Robert Carlin and John Lewis write an op-ed in today's Washington Post that looks at what they think North Korea really wants from the United States. And both men might be right, they both have serious credentials in the field. Carlin is a former State Department analyst who was involved in most of the U.S.-North Korea negotiations between 1993 and 2000. John Lewis is a professor emeritus at Stanford University who directs projects on Asia at the university's Center for International Security and Cooperation. They say the North Korean government wants a long-term strategic alliance with the US.
This is hard for Americans to understand, having read or heard nothing from North Korea except its propaganda, which for years seems to have called for weakening, not maintaining, the U.S. presence on the Korean Peninsula. But in fact an American departure is the last thing the North wants. Because of their pride and fear of appearing weak, however, explicitly requesting that the United States stay is one of the most difficult things for the North Koreans to do.
If the United States has leverage, it is not in its ability to supply fuel oil or grain or paper promises of nonhostility. The leverage rests in Washington's ability to convince Pyongyang of its commitment to coexist with the Democratic People's Republic of Korea, accept its system and leadership, and make room for the DPRK in an American vision of the future of Northeast Asia. Quite simply, the North Koreans believe they could be useful to the United States in a longer, larger balance-of-power game against China and Japan. The Chinese know this and say so in private.
The fundamental problem for North Korea is that the six-party talks in which it has been engaged — and which may reconvene soon — are a microcosm of the strategic world it most fears. Three strategic foes — China, Japan and Russia — sit in judgment, apply pressure and (to Pyongyang's mind) insist on the North's permanent weakness.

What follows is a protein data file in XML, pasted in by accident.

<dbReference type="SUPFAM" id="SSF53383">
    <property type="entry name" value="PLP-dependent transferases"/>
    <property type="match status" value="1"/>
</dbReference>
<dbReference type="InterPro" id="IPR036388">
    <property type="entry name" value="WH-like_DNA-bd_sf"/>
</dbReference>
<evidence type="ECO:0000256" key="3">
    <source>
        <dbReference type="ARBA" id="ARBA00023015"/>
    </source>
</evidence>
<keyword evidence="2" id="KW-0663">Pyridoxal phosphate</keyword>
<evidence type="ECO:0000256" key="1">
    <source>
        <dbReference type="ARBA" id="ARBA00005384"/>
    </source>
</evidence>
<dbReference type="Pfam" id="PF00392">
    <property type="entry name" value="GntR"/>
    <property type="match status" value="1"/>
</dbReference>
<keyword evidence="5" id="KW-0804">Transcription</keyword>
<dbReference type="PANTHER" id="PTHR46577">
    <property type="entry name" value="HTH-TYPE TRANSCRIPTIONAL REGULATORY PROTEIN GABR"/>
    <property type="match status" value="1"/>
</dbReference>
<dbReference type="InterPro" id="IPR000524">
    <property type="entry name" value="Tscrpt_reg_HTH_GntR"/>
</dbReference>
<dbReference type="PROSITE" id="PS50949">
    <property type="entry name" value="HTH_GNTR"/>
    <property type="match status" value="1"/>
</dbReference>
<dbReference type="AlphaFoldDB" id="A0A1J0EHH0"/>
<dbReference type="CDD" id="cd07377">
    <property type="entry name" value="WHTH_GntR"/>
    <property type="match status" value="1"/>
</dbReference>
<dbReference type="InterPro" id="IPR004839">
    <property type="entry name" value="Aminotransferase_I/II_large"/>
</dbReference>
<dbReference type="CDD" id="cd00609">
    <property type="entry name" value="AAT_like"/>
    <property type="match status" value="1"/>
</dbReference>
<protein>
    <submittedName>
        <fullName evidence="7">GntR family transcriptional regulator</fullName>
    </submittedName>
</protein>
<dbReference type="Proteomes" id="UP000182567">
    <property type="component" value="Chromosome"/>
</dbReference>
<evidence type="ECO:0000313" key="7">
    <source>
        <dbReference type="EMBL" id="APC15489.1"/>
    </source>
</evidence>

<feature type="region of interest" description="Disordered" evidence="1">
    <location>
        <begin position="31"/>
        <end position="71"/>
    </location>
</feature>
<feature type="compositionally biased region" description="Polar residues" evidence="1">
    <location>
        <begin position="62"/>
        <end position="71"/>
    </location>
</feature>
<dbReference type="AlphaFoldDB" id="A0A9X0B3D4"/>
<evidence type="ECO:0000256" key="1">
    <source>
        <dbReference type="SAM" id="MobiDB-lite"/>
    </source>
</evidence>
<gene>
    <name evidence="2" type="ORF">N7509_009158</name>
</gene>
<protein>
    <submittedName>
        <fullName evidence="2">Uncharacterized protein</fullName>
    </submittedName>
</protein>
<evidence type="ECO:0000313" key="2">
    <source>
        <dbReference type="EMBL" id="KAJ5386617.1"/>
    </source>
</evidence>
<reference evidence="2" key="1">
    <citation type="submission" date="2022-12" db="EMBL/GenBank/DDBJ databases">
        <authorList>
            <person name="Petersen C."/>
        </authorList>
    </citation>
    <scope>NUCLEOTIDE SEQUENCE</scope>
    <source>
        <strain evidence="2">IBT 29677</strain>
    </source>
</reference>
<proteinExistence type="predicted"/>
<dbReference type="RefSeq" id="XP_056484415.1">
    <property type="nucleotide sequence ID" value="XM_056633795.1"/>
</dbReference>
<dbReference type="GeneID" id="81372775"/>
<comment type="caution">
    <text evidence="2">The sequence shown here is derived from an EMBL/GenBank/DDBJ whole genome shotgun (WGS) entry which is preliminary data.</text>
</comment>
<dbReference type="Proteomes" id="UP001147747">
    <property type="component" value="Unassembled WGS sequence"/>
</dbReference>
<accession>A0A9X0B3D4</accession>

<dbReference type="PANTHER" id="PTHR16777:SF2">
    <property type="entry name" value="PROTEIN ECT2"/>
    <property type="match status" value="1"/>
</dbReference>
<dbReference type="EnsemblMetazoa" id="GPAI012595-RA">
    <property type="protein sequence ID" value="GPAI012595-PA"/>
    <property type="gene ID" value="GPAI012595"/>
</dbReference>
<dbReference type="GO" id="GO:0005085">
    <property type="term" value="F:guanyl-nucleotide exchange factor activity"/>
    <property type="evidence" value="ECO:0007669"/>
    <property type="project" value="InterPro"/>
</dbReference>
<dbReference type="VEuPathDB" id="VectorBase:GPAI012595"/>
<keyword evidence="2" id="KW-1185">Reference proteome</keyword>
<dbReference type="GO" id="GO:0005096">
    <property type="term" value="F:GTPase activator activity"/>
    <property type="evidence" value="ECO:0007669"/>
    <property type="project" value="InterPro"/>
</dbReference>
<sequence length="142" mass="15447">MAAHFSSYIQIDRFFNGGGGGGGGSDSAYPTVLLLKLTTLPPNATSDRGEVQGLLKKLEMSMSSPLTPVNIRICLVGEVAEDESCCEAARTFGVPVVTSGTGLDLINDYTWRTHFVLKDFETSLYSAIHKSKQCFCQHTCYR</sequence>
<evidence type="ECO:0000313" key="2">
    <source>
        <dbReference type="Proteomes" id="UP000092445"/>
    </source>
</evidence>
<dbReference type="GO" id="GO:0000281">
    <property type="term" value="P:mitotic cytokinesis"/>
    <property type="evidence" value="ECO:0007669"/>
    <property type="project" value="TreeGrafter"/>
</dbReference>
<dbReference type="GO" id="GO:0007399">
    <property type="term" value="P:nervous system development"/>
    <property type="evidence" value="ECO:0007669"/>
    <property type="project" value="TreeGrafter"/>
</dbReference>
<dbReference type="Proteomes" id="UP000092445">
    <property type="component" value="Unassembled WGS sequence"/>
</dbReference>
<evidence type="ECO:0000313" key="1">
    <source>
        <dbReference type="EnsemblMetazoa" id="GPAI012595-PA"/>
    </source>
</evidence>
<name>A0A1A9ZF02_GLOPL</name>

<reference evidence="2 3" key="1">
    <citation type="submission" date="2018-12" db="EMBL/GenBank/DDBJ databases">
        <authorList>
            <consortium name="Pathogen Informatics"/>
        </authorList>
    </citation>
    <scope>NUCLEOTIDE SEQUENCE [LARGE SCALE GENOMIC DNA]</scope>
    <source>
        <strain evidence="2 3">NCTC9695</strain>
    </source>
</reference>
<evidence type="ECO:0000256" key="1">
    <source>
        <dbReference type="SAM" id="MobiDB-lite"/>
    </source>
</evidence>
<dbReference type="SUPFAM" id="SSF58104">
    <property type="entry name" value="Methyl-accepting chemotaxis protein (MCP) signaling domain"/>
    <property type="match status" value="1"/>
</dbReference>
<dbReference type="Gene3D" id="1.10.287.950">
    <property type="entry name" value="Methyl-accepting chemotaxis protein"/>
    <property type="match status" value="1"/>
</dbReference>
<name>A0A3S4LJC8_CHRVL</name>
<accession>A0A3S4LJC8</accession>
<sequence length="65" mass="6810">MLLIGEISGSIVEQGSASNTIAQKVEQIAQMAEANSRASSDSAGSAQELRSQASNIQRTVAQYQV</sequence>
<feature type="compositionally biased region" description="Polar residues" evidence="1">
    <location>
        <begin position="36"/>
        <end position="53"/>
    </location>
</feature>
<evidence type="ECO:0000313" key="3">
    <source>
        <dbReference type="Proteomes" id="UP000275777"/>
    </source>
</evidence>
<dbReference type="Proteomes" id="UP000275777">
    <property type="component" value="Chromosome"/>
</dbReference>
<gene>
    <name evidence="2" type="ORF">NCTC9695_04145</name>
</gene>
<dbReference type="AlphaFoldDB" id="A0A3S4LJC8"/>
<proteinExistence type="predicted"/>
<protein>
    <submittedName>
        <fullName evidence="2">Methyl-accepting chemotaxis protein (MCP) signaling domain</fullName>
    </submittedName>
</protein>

Denuclearization, if still achievable, can come only when North Korea sees its strategic problem solved, and that, in its view, can happen only when relations with the United States improve. For Pyongyang, that is the essence of the joint statement out of the six-party talks on Sept. 19, 2005, which included this sentence: "The DPRK and the United States undertook to respect each other's sovereignty, exist peacefully together, and take steps to normalize their relations subject to their respective bilateral policies."
But read the whole thing, because it also details why this is not working out for North Korea. Even if the two authors are correct about North Korea's long range goals, the tactics they are applying to reach these supposed strategic goals are completely counter-productive. If Carlin and Lewis are 100% correct, there still seems to be no way to get there with North Korea blocking at every turn. I'm not sure the analysis matters at all unless North Korea drops a lot of their behaviors – including apparently helping Iran with its nuclear and missile programs.